“I’m so sorry. You look exactly like a girl in high school named Ann,” I said, and as if that weren’t enough, I added: “Well, I’m embarrassed now. Gosh, I’m glad my husband is not with me because he would be mortified right now. He hates when I do things like this.” Oh great. I just told her I’ve done this more than this one pathetic time.
Anna looked at me with sympathetic eyes and said something about the ride being finished. I told her it was nice meeting her, even though it really wasn’t because I felt like an idiot now, and I walked to the exit sign of the ride to meet my son. It took me all of five seconds to greet him and turn around to the bench where Anna was… or had been. I figured she was looking for the police to report a crazed woman who sees people who aren’t really who she thinks they are.
Which leads me to one more embarrassing moment. So, you know when you say to a person, or even a group of people, “Do you ever….” and you finish the sentence with something you are sure someone will be able to relate to? Then when they can relate, you have formed this bond with them because they are like you in some sort of quirky way. Wellllll, I happened to be at a Bible study, and I started with that very phrase, “Do you ever…” and I finished it with this: “see someone you know, and then realize the person you thought you saw is really dead?” I waited for someone to chime in with the enthusiastic, “Yes! I did that just yesterday.” Or, “Oh my gosh, I ALWAYS do that.” But it never came. What did come was this question: “Are you saying you see dead people?” Ha ha ha. Laughter erupted. I laughed just to save face.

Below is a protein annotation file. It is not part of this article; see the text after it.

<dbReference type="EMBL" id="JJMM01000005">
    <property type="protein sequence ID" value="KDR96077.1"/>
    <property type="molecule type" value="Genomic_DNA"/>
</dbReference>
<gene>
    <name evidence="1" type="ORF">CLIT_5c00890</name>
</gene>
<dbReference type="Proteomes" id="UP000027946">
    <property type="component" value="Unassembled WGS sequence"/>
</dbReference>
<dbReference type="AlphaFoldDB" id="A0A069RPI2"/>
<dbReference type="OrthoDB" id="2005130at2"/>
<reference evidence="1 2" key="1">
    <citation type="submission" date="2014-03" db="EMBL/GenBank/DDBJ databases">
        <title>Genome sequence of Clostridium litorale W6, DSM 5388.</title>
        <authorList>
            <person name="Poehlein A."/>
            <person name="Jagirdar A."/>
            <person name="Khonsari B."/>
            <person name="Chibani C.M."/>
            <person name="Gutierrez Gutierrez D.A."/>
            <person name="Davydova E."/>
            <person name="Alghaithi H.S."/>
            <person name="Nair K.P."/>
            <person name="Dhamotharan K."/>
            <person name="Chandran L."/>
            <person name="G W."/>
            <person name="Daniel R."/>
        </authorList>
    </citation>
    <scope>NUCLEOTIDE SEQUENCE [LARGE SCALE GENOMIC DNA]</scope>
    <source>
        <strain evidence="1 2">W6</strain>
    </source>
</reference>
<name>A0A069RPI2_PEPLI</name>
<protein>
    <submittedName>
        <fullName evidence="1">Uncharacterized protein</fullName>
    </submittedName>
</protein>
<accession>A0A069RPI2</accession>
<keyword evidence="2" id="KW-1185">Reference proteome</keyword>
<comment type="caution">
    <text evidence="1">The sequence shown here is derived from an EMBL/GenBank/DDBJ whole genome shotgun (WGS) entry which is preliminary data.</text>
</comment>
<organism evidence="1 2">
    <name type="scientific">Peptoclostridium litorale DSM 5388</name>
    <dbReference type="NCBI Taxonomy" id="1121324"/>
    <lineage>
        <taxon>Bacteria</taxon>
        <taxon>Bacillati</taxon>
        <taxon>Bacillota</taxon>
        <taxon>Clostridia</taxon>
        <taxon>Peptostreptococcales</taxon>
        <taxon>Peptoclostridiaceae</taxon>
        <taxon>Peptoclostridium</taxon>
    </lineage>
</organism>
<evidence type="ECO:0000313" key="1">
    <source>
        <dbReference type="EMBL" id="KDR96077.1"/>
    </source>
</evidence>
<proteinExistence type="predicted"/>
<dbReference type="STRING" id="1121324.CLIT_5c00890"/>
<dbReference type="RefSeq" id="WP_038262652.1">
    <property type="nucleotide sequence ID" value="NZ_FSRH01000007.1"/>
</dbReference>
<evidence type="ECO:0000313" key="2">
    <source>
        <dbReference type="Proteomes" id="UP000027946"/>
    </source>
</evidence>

“No. Not like that,” I explained. “For instance, yesterday I went to get ice cream, and I thought I saw one of my old neighbors. I was about to say, ‘Hi, John. How are you?’ when I remembered John died last year.” Again, nothing. Blank stares. I was left with no one relating to my craziness and getting dubbed as the girl who sees dead people.
Those are only a few of the instances when I wish I could rewind and take back my words. But before I go, let me offer you one more scenario to save you from the same embarrassment. If you go to a wedding in Ohio, and everyone is chatting about their favorite childhood show, don’t sing the theme song to a show that was only broadcast locally. Not only is singing the theme song overkill, but when no one can relate to your stupid theme song, it will quiet a table as fast as you can say “Cowboy Bob.”